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The Australian Museum welcomes donations by the public of birds found dead. This is a major source of specimen acquisition by the Museum.
The Museum holds the necessary permits to possess protected native birds (and other wildlife). Although technically members of the public should have a licence to have in their possession native birds or any parts thereof, this is permitted in New South Wales as long as the specimen is being passed to the Museum.
It is illegal to retain the specimen or parts of it (including feathers) without the appropriate permission from the NSW National Parks and Wildlife Service. Dead birds found interstate should be taken to the local state museum - it is illegal to carry these across state borders without the appropriate permits.
What to do
Dead birds should be placed it in a sealed plastic bag. If the Museum will receive them within a few hours, the birds can be kept cool in a refrigerator. If this is not be possible, birds should be frozen until arrangements can made to get them to the Museum. Birds stored in this manner can be safely kept for extended periods without becoming unsuitable for specimens. Even carcasses that are 'going off' are still valuable; they are ideal for the production of skeletons.
The importance of proper documentation cannot be overly stressed; a specimen without it has limited scientific value.Include a note in the bag indicating where the bird was found, when it was found and, if you wish your name to be perpetuated in the Museum records, who found it.
It is preferable to use a pencil where possible, as ink from pens often smudges or washes away completely when the specimen is unfrozen. This means that vital information is lost. As soft part colours (iris, bill, legs) may change with age, these should be noted if possible. Any other relevant information can be added, such as suspected cause of death. Also give contact details if you want to have an identification confirmed.
Getting specimens to the Museum
Specimens can be delivered to the Museum at any time. Staff of the Bird Section are generally available from Monday to Friday during working hours. In their absence or on weekends and public holidays, specimens can be given to staff in Search & Discover, the Museum's enquiry and information centre, who will keep it frozen until they can forward it to the Bird Section. After hours, Security staff at the William Street entrance will ensure that specimens are placed in a freezer and the Bird Section staff notified.
Some National Parks offices have freezers in which they keep dead birds that have been found or brought in. Periodically, Museum staff visit the offices to clear the freezers and return the specimens to the Museum. If you contact the Bird Section, your nearest such drop off point can be identified.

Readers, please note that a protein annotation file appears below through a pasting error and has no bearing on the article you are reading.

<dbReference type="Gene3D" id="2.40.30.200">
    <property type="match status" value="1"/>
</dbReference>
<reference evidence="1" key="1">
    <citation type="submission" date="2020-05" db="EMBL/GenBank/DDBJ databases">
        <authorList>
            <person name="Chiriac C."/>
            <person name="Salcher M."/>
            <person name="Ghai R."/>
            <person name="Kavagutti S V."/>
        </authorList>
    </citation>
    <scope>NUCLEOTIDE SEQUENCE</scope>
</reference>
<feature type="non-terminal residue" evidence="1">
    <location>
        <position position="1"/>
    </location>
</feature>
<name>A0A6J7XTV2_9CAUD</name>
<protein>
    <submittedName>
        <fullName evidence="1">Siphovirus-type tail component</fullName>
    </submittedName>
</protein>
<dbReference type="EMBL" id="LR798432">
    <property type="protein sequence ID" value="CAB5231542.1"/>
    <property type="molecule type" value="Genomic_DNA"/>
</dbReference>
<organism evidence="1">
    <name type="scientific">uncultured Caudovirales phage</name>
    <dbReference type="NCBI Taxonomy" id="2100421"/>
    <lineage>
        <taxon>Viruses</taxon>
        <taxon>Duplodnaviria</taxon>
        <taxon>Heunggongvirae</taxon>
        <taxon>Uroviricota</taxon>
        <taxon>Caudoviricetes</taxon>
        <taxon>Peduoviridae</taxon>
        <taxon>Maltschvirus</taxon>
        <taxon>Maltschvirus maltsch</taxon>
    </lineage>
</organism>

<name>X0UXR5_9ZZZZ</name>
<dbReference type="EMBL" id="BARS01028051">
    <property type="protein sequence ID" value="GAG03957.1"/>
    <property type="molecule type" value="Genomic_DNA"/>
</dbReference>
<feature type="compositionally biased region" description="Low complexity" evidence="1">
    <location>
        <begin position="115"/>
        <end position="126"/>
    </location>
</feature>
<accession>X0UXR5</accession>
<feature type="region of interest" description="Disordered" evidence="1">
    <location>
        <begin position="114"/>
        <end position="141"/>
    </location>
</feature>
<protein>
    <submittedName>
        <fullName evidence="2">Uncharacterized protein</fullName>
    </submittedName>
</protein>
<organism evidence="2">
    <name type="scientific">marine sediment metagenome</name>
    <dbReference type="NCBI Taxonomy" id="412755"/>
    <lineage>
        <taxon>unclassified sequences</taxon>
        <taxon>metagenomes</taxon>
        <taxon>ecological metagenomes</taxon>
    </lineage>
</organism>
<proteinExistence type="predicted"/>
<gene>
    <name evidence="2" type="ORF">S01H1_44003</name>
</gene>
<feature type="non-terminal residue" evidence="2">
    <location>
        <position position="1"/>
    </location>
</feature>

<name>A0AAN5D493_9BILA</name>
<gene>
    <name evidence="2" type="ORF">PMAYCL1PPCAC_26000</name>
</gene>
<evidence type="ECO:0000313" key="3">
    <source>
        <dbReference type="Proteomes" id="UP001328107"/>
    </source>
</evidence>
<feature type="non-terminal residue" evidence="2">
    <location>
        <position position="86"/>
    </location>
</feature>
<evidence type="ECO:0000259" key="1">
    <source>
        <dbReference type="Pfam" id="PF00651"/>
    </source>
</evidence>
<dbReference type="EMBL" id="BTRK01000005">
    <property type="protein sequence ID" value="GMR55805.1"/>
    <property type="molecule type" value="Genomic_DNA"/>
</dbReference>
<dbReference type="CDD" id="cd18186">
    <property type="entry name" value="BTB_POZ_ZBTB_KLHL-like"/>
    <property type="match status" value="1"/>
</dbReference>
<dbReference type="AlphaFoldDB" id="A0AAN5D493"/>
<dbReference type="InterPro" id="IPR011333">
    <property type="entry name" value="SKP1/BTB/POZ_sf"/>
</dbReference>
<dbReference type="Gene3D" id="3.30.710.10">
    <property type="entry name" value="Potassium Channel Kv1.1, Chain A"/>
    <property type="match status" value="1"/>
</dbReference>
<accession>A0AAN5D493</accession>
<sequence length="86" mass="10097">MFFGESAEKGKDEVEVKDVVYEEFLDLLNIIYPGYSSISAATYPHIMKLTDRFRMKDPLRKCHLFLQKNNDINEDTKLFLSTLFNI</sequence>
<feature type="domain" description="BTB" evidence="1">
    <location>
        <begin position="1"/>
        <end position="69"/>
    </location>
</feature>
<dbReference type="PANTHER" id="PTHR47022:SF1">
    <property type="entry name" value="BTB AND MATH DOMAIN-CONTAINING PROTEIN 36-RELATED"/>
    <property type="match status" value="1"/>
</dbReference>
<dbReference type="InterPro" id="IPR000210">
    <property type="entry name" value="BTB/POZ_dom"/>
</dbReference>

For particularly rare or valuable specimens found in the Sydney area, a Museum staff member may be able to pick the specimen up from your home or business.
For parts of the state that lack a convenient drop off point, other arrangements may be made. Contact the Museum to discuss the possibilities.
There are many uses to which such specimens may be put. Depending upon the state of the body when it arrives and whether it has data with it, it may be added to the collection of study skins. Study skins form the bulk of the bird collection and are an invaluable research tool used by scientists, students and other researchers from all over the world to study various aspects of birds. However, they are primarily for research purposes so are not very suitable for display.
If the specimen is in good condition but not required as a study skin, it may become a mounted specimen. Mounts are prepared in lifelike poses and are well suited for display. A major use for mounts is in public programs, such as public galleries, Search & Discover, teaching collections or traveling exhibits. They are also used for research, both as part of the Museum's collections and in exchange programs with other institutions.
Alternatively,the bird may become part of the skeleton collection, which is the fastest-growing part of the bird collection and is of primary importance to scientists, students, artists and other researchers for studying avian anatomy. If the specimen is fairly damaged, sometimes just a wing or foot will be prepared instead of the whole bird. Almost all specimens with data will have tissue samples taken to add to the DNA tissue library.